Behaving is the next step.  We must practice in specific ways what we now know instead of continuing to behave in terms of what we used to believe but can no longer defend as realistic or Christian.  The writer of I John urges:  “Dear children, let us not love with words or tongues but with actions and in truth.” (3:18)  We must do the truth.  He continues:  “Whoever lives in love lives in God, and God in him.” (4:16)  Evidently, this doing of the truth is a continuing activity — as long as we go on living we are to go on living in love.

Experiencing love is neither to be confused with the fondling of genitals nor with the unreasonable avoidance of genitals.  Experiencing love as an act of will is the seeking of each other’s real welfare in any area of life.  It is not an excuse to have our own way by pretending to be seeking somebody else’s welfare while disregarding that other person’s real welfare.  Experiencing love-as-an-act-of-will is the living of that loving that is rigorously informed.  It isn’t a “sloppy agape.”  We will not always find it easy.  The experience of self, therefore, living this love, believing and behaving in more mature and realistically Christian ways, will be a refreshingly reinforcing experience because it does actually deal more reasonably and more Christianly with the reality of our creaturehood under God.  It becomes a step on which to build for today and it prepares us for the step we must take the next day.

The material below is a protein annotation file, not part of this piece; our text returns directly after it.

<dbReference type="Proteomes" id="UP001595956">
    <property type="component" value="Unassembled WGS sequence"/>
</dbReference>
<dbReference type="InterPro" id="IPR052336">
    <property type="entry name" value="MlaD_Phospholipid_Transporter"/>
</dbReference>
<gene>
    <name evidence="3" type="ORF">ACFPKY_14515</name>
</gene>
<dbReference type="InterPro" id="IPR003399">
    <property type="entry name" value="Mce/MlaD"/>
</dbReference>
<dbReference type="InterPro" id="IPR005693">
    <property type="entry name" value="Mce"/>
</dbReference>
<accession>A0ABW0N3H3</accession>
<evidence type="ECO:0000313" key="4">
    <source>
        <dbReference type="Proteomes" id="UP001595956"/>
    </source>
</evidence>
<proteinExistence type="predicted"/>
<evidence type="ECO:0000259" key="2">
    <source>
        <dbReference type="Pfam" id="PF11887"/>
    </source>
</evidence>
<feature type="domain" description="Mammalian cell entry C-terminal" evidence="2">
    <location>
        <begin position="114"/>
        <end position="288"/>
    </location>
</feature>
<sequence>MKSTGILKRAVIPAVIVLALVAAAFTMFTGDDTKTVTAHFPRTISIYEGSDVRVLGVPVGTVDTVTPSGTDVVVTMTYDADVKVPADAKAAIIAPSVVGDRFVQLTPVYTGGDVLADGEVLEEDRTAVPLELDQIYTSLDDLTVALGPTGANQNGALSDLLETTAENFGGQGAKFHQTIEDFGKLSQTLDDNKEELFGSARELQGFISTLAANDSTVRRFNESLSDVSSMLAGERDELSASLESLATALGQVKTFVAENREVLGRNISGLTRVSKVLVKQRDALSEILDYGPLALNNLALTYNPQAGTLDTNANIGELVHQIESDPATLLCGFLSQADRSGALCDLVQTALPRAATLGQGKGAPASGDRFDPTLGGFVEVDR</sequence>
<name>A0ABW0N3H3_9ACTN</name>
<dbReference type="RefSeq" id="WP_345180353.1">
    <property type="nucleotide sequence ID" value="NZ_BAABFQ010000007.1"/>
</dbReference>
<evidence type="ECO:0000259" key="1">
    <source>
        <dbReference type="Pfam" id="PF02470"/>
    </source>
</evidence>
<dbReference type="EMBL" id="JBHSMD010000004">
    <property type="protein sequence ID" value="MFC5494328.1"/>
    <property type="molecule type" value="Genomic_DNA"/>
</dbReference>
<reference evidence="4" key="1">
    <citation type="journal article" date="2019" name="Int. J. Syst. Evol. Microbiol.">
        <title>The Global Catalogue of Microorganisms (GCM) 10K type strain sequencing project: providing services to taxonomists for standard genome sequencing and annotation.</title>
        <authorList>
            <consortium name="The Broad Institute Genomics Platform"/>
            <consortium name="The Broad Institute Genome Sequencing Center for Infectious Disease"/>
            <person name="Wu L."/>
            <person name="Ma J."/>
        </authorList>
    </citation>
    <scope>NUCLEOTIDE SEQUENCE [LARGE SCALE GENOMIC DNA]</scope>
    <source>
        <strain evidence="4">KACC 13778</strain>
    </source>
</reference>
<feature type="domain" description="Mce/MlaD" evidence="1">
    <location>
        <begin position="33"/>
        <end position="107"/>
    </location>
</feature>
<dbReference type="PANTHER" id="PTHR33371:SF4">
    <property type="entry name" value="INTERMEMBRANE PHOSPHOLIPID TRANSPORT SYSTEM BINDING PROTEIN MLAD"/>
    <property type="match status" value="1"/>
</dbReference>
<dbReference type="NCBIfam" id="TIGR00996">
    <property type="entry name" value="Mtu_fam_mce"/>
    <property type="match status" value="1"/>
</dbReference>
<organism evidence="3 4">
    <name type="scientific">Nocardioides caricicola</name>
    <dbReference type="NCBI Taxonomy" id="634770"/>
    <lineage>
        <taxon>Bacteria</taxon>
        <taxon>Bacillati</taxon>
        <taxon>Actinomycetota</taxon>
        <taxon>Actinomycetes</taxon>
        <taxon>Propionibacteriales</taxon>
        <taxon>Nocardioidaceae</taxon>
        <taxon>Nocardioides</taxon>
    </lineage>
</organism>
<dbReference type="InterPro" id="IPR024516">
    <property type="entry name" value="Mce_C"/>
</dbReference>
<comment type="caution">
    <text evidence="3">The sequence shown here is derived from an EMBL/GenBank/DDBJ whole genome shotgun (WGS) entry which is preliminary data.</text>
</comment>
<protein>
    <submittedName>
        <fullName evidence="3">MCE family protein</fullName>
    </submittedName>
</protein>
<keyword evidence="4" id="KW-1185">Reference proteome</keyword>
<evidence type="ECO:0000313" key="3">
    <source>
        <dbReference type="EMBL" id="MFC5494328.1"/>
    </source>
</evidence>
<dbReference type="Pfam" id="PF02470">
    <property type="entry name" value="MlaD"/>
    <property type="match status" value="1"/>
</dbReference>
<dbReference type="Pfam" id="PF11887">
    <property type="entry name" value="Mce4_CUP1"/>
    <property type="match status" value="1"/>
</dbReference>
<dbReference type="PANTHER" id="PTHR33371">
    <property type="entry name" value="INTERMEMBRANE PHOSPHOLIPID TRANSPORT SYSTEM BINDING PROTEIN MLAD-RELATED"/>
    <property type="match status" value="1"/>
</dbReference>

As Christians, our inner fears and our inter-fears that interfere with our achievement of intimacy can be broken down by that complete and perfect love that casts out fear (I John 4:18) and allows us to be channels through which we can share the love with which God has already loved us all so richly.  We can get on living all the rest of our life, too, by faith (Romans 1:17) as more fully functioning persons created in the image of God and saved by God’s grace, enjoying companionship with God, with our neighbors, and even with our same-sex mates instead of trying to act what we are not, supposedly sexless shambles who must somehow save ourselves by ourselves.